Guest post by Sarah Burstein, Associate Professor of Law at the University of Oklahoma College of Law. Professor Burstein will be speaking at Stanford's conference on Design Patents in the Modern World next week. – Jason
In re Owens (Fed. Cir. Mar. 26, 2013) Download 12-1261
Panel: Prost (author), Moore, Wallach
Earlier this week, the Federal Circuit issued its opinion in In re Owens. (For prior Patently-O coverage of this case, see here.)
In this case, the Federal Circuit affirmed the PTO’s rejection of U.S. Design Patent Application No. 29/253,172. The ’172 application claimed the following design:
The ’172 application was a continuation of—and claimed priority based on—U.S. Design Patent Application No. 29/219,709 (which issued as U.S. Des. Patent No. 531,515). The ’709 application claimed the following design:
In design patents, broken lines can be used to show: (1) unclaimed “environmental” matter (often, though not always, shown with dotted lines); or (2) unclaimed boundaries (often shown using dot-dashed lines). According to the MPEP, an “[a]pplicant may choose to define the bounds of a claimed design with broken lines when the boundary does not exist in reality in the article embodying the design. It would be understood that the claimed design extends to the boundary but does not include the boundary.”
So, essentially, the ’172 application broadened the original claim by changing a number of solid lines to dotted lines. Importantly, though, this was not the problem in Owens. (Indeed, the Federal Circuit went so far as to say in dicta that these types of dotted disclaimer lines “do not implicate § 120.” Whether that blanket statement really fits with the logic of the rest of the opinion is an issue for another day.)
The problem was the addition of the dot-dashed boundary line on the front panel. The examiner found no evidence that Owens possessed that “trapezoidal region” (as the Federal Circuit called it) at the time of the original application. Therefore, the application was rejected for failure to comply with 35 U.S.C. § 112, ¶ 1 and as “obvious in view of the earlier-sold bottles.” The Board affirmed.
On appeal, Owens argued, among other things, that the continuation application did not add new matter because all of the portions of the claimed partial design (including the trapezoidal area on the front panel) were “clearly visible” in the parent application. In support of this argument, Owens relied on In re Daniels.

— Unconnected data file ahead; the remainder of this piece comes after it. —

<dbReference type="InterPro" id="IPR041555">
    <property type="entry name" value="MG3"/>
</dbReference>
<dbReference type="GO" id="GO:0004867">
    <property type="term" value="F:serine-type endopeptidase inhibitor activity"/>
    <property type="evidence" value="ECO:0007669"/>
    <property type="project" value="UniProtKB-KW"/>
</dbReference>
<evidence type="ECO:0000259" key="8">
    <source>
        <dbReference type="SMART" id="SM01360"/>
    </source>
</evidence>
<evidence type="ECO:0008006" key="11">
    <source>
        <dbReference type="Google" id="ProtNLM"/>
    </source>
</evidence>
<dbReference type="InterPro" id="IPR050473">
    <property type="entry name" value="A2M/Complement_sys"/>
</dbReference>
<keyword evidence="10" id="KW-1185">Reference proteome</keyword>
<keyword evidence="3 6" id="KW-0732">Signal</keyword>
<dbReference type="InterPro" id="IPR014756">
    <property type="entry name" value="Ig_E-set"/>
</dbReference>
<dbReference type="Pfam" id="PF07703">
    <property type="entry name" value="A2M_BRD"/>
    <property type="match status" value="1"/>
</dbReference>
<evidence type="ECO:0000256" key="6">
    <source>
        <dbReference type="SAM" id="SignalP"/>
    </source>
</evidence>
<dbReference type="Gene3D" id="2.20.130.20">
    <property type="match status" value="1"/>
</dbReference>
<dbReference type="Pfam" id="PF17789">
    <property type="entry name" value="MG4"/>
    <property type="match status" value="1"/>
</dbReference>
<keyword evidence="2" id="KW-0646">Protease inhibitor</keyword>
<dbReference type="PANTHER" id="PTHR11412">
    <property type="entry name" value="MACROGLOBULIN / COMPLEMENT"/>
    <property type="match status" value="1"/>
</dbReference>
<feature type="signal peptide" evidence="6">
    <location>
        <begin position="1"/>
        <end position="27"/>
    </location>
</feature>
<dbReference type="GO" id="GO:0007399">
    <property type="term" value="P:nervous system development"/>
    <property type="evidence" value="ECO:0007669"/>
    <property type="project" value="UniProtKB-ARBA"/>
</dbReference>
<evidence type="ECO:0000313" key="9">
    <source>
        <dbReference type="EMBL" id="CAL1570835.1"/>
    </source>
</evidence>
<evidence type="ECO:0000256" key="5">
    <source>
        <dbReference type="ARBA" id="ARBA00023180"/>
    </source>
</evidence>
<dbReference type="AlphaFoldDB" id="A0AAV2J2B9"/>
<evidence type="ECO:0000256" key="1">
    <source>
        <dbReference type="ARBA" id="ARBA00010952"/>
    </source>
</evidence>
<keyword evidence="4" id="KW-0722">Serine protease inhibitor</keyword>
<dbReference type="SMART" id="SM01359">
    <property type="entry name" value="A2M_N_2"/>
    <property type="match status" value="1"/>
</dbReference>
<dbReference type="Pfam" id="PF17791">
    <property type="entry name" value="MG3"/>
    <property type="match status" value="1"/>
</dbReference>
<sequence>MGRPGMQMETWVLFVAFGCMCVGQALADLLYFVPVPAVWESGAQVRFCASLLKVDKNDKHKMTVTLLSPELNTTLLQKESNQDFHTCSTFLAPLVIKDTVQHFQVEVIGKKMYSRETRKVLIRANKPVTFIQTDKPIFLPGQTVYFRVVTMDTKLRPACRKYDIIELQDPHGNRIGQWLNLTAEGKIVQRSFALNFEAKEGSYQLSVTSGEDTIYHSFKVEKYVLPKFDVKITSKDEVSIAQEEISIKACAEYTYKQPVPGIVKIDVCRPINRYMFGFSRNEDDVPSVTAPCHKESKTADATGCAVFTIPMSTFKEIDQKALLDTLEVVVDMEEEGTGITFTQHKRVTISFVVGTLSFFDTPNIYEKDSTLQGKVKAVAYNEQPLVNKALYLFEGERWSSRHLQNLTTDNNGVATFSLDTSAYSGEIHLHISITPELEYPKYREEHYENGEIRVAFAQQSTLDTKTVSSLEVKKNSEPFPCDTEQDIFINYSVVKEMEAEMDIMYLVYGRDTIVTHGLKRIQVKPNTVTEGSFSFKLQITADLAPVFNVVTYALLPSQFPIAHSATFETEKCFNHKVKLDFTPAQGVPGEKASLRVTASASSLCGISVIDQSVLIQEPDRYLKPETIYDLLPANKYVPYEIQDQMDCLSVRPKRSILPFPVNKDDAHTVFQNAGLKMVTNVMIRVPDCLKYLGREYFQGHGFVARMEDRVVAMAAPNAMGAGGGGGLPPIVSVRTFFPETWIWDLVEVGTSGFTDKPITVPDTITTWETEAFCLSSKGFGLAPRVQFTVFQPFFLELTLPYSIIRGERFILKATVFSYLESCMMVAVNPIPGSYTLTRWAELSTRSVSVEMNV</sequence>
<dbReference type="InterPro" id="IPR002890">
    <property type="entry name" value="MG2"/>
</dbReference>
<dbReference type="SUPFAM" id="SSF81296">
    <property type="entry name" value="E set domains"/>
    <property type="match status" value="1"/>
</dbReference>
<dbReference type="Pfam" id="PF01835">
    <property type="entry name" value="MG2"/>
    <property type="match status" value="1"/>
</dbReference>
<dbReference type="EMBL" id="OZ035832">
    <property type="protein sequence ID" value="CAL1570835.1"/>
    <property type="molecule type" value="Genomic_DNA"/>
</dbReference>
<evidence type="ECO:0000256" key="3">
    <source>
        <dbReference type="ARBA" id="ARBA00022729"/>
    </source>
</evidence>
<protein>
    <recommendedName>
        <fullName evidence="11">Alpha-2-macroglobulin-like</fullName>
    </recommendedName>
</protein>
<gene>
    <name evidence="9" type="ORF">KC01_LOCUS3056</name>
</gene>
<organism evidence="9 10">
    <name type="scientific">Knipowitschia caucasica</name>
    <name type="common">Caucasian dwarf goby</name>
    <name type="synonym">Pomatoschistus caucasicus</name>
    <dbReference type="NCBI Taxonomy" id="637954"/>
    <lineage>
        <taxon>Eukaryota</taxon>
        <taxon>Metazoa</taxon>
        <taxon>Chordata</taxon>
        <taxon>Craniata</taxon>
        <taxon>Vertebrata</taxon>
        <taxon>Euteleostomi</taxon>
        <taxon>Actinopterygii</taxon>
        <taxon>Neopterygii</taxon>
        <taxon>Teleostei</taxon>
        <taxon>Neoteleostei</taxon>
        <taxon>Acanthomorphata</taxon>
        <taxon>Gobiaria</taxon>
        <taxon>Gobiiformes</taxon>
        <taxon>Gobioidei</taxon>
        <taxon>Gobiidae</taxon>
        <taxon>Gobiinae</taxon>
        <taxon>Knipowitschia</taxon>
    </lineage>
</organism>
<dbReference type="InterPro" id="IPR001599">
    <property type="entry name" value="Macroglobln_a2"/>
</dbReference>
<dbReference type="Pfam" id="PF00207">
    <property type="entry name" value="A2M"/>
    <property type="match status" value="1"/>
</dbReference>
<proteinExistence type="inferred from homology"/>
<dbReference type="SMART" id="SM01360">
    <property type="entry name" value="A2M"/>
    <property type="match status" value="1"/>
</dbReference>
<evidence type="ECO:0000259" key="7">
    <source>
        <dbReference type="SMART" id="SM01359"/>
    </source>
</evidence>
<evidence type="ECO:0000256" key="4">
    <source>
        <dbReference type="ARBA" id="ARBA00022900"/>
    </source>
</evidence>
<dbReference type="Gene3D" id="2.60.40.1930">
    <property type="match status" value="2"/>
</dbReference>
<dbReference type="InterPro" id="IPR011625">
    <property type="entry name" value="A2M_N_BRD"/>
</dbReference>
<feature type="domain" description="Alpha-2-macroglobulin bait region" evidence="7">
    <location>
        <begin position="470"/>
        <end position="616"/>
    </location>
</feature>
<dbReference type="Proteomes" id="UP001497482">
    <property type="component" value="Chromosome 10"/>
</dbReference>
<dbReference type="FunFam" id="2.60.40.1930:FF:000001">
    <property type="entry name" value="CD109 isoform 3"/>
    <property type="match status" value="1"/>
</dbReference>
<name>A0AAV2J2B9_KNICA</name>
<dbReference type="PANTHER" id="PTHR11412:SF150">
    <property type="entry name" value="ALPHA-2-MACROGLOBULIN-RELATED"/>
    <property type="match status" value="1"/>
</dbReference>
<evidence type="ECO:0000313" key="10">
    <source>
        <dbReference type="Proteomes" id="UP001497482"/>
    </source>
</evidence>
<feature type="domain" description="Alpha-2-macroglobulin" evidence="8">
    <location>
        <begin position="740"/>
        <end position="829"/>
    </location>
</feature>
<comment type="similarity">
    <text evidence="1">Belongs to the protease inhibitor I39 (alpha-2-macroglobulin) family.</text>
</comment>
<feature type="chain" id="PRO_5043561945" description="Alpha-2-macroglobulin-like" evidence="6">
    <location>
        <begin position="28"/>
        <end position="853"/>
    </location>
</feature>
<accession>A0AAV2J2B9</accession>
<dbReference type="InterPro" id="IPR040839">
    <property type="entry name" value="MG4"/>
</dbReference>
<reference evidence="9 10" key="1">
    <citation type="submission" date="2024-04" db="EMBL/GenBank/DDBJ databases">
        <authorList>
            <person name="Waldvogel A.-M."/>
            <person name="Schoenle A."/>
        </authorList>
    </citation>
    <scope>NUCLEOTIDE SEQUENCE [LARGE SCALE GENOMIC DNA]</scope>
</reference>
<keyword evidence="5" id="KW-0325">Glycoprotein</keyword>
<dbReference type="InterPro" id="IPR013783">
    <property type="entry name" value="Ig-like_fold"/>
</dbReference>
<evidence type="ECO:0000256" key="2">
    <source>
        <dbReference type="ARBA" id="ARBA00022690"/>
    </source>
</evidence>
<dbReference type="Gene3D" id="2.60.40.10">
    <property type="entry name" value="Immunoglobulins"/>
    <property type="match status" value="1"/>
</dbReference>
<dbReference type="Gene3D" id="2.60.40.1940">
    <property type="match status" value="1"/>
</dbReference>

In Daniels, the Federal Circuit held that a continuation application that claimed the design shown below on the right was entitled to the priority date of its parent application, which claimed the design shown below on the left:
But the Federal Circuit distinguished Daniels, stating that:
The patentee in Daniels did not introduce any new unclaimed lines, he removed an entire design element. It does not follow from Daniels that an applicant, having been granted a claim to a particular design element, may proceed to subdivide that element in subsequent continuations however he pleases.
According to the court, “the question for written description purposes [in this case] is whether a skilled artisan would recognize upon reading the parent’s disclosure that the trapezoidal top portion of the front panel might be claimed separately from the remainder of that area.” The Federal Circuit concluded that the Board’s finding on that factual issue was “supported by substantial evidence because the parent disclosure does not distinguish the now-claimed top trapezoidal portion of the panel from the rest of the pentagon in any way.”
The court did not stop there, though. It went on to answer “a question raised implicitly in Owens’s appeal and explicitly in amicus briefing—whether, and under what circumstances, Owens could introduce an unclaimed boundary line on his center-front panel” without running afoul of the written description requirement. Section § 1503.02 of the MPEP currently provides that:
Where no boundary line is shown in a design application as originally filed, but it is clear from the design specification that the boundary of the claimed design is a straight broken line connecting the ends of existing full lines defining the claimed design, applicant may amend the drawing(s) to add a straight broken line connecting the ends of existing full lines defining the claimed subject matter. Any broken line boundary other than a straight broken line may constitute new matter . . . .
The Federal Circuit rejected this rule, noting that if Owens had simply placed the boundary line at the widest point of the front panel, “the resulting claim would suffer from the same written description problems as the ’172 application.”
So what are applicants supposed to do going forward? According to the Federal Circuit, “the best advice for future applicants was presented in the PTO’s brief, which argued that unclaimed boundary lines typically should satisfy the written description requirement only if they make explicit a boundary that already exists, but was unclaimed, in the original disclosure.”
Notably, this rule is—as the PTO admitted at oral argument—a break from (at least some) past PTO practice. For example, as Method Products, Inc. pointed out in its amicus brief, the PTO allowed all of the following claims for a humidifier design:
If nothing else, this case makes it clear that the PTO needs to provide greater guidance on the written description requirement and, in particular, on the use of unclaimed boundary lines. Hopefully, the PTO will do so soon.